Birth control is any method used to prevent pregnancy. Your gynecologist can provide information and advice about the various types of birth control, including:
- Barrier methods. Condoms, diaphragms, cervical caps, and contraceptive sponges.
- Hormonal methods. Birth control pills, as well as contraceptive implant (Implanon), contraceptive injection (Depo-Provera), the vaginal ring (NuvaRing), and contraceptive patch (Ortho Evra).
- Intrauterine devices (IUDs). Copper IUD (ParaGard) and the hormonal IUD (Mirena).
- Sterilization. Tubal ligation (having your “tubes tied”) or the permanent birth control procedures Essure and Adiana.
- Natural family planning. Rhythm, basal body temperature, and cervical mucus methods.
Approximately 12 million women in
the U.S. choose birth control pills.
Birth control pills are proven to prevent pregnancy when you take them correctly. They use estrogen or progestin hormones to alter your body’s natural menstrual cycle. Most pills are available in a 21-day or a 28-day pack. They’re often classified on the estrogen amount and/or the amount and progestin type.
Are there different types of birth control pills? The two main types are combination pills and progestin-only pills.
- Combination pills: Contain estrogen and progestin hormones. A majority of birth control pills are combination pills. When taken correctly, they prevent pregnancy and may also have other benefits including:
- Shorter, lighter, more regular, and less painful menstrual cycles
- Reduced menstrual migraine severity or frequency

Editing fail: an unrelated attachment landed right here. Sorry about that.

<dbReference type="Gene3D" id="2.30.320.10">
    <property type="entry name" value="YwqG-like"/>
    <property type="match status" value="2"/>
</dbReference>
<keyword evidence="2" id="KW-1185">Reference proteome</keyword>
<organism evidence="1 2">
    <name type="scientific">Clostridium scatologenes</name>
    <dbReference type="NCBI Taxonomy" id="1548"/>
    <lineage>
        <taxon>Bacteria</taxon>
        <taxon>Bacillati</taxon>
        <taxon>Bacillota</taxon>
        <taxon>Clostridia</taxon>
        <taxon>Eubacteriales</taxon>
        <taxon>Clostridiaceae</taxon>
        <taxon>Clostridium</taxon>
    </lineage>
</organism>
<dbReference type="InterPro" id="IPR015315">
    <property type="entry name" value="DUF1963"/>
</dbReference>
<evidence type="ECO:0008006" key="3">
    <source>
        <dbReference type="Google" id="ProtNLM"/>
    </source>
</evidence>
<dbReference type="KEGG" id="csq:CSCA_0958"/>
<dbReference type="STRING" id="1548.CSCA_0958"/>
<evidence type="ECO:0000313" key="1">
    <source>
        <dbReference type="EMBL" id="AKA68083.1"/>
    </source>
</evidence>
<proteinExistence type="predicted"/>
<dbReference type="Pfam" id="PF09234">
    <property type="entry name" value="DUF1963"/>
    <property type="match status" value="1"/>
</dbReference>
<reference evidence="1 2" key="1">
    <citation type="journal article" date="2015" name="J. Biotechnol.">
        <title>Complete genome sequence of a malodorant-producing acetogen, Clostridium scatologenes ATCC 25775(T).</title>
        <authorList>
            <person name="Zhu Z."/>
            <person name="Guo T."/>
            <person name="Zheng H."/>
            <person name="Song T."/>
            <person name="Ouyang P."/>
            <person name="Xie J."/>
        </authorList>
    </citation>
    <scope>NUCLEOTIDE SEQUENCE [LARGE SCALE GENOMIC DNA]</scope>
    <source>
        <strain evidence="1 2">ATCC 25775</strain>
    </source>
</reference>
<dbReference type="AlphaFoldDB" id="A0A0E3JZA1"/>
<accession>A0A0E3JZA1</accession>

- Reduced bleeding and pain associated with endometriosis and fibroids
- Cleared acne
- Lowered risk for ovarian and uterine cancer
- Lowered risk for pelvic inflammatory disease
- Improved bone density in the years just before menopause
- Progestin-only pills: More commonly prescribed if you’re a nursing mother, have a pre-existing risk for blood clots, or other conditions prevent you from taking estrogen.
Do birth control pills have side effects? Side effects of the pill include:
- Light bleeding or "spotting" between periods
- Breast tenderness
- Weight gain
Most side effects usually to go away in time, so gynecologists recommend staying with a pill for three to six months before you decide to discontinue use.
When you talk to your gynecologist about a birth control pill, ask:
- How effective is it?
- Will it affect the other medications you’re taking?
- Will it make you gain/lose weight?
- What time is best to take it each day?
- What are the risks?
Your doctor will work with you to find the
birth control method that best fits your needs.